Similarly, while voting is open to Ugandan citizens who are 18 and above, the real “electoral college” that decides on Uganda’s place in the world is the Western nations of Canada, the United States, the former colonial power the United Kingdom, and the European Union.
Mutually beneficial relationship
The reason for this is that much of what has kept the NRM government in power since 1986 is funding for various government and social services, tactical support for the national budget, funding and training of the Ugandan army and its peacekeeping troop deployment in the Horn of Africa and East-Central Africa, and a general level of diplomatic and media support by the West.
Much of this has been because of the mutually beneficial relationship, in which Uganda since the early 1990s has played a crucial role in stabilising a string of unstable African countries, from Liberia in 1991 to Somalia today.
This sub-contractor role by Uganda became much more pronounced after the September 2001 militant attacks on the United States and the counterterrorism operations that followed, with Uganda playing a vital support part.
Thus, the West needs NRM Uganda as much as NRM Uganda needs the West, which partly explains why the West has tended to turn an uncomfortable but still blind eye from many of the human rights violations and political excesses and much of the corruption of the NRM state.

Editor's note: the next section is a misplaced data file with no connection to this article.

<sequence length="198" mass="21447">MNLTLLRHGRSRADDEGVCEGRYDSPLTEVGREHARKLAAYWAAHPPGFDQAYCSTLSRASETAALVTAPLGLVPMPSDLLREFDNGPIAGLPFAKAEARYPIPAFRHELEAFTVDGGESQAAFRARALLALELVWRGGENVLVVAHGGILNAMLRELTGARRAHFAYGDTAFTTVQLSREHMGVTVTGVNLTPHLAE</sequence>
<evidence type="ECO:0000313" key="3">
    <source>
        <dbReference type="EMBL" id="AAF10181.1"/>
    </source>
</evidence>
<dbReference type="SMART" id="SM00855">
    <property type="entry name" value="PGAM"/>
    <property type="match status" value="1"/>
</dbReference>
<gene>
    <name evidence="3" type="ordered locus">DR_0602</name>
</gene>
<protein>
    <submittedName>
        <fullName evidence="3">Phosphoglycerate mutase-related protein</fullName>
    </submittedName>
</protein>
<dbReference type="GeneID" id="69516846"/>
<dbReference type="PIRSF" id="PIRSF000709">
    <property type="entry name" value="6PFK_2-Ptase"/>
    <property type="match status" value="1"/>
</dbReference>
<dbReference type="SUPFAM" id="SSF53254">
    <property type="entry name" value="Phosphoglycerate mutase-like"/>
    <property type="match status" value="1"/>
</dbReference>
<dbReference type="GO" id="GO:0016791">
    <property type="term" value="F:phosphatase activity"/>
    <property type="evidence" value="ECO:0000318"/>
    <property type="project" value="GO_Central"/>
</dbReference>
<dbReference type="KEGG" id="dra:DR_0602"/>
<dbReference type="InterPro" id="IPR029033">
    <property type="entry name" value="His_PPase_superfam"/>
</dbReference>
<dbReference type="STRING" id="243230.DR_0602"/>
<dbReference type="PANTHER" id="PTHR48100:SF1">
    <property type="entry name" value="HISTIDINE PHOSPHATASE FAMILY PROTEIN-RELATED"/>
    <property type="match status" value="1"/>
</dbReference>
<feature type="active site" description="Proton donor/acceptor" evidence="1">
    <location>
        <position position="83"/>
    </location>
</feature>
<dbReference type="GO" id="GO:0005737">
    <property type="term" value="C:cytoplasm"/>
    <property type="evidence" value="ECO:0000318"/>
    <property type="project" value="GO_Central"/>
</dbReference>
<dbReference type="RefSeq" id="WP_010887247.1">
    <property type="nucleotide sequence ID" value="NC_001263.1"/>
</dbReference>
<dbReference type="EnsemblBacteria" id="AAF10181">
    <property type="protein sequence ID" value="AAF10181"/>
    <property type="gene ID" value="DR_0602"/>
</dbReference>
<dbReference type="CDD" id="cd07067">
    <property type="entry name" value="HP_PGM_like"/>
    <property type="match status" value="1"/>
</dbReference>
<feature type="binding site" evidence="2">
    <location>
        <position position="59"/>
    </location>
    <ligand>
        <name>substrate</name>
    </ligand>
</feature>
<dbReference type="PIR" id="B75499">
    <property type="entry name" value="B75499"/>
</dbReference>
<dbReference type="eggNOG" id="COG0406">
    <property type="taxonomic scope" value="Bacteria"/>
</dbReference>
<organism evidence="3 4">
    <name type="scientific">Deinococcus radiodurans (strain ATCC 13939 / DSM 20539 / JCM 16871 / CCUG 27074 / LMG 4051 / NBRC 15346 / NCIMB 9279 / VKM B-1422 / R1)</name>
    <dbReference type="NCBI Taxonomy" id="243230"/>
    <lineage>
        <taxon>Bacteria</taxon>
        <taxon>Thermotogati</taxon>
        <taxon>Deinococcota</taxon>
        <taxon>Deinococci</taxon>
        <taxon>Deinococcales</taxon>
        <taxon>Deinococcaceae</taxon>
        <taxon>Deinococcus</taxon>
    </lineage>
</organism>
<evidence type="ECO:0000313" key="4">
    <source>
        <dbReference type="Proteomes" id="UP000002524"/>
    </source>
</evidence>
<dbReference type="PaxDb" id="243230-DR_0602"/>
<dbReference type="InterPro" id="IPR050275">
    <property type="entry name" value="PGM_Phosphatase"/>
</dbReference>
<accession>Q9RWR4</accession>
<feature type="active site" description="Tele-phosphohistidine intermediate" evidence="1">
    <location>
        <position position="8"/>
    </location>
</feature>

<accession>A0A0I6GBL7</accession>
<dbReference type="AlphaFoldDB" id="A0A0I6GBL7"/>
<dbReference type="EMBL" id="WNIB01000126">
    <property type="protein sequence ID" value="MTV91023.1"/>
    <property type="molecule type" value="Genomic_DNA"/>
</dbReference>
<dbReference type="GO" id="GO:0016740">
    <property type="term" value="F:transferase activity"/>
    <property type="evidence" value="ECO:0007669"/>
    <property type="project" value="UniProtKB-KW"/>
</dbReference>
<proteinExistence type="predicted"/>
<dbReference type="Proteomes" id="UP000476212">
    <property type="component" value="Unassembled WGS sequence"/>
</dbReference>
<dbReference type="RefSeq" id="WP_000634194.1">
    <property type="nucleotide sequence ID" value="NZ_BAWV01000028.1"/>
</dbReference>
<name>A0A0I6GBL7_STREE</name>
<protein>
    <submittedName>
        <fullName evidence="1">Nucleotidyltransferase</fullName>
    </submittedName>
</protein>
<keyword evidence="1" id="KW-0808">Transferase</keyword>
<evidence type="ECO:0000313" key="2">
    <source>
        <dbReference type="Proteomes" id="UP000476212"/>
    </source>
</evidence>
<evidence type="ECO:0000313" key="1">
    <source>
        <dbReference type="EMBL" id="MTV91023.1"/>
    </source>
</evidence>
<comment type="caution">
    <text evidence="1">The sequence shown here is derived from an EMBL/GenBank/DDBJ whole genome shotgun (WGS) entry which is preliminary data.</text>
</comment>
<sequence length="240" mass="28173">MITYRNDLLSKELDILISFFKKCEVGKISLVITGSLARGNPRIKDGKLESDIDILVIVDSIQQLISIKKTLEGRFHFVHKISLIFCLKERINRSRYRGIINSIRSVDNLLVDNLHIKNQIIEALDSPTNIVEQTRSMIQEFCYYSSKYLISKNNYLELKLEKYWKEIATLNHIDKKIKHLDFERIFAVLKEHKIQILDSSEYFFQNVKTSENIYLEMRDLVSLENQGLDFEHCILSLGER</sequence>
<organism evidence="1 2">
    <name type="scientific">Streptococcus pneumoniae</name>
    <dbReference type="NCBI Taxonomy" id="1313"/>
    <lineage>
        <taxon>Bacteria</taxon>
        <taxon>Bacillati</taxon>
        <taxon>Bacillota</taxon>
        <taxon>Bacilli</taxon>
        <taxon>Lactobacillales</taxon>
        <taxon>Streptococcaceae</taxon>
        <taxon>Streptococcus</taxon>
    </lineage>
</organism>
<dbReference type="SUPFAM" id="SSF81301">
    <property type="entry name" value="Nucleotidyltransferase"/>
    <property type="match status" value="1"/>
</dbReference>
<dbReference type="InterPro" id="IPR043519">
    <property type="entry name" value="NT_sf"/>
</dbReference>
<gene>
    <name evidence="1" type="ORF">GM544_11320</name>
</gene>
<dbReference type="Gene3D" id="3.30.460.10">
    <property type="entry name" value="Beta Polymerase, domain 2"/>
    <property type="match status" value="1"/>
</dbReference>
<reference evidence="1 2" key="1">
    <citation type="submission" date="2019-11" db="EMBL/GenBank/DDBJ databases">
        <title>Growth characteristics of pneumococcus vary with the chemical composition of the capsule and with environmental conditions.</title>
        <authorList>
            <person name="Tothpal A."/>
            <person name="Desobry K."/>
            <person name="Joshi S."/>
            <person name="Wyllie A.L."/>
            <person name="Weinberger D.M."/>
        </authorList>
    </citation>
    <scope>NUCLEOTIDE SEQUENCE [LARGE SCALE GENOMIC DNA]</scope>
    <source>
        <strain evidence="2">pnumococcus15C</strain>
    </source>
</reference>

Nevertheless, the gay lobby in North America and Western Europe over the last 20 years has grown so powerful and aggressive in fronting its interests that practically every Western institution and sector is held in its grip.
No mainstream Western political party, politician, media agency, business corporation or government institution dare be seen to be on the wrong side of the gay lobby.
That’s why, as Museveni narrated to the NRM caucus at State House in 2010, he had received phone calls from various Western leaders, from the Canadian prime minister to the-then US Secretary of State Hillary Clinton and others in Western Europe both requesting and pressuring him not to go ahead and sign the Bahati anti-gay Bill.
Museveni knows that he will get a fresh barrage of phone calls and visits from Western ambassadors in Kampala and their governments, who themselves will face fierce protests, lobbying, and threats if they are seen to do nothing about Uganda for passing into law the latest Bill.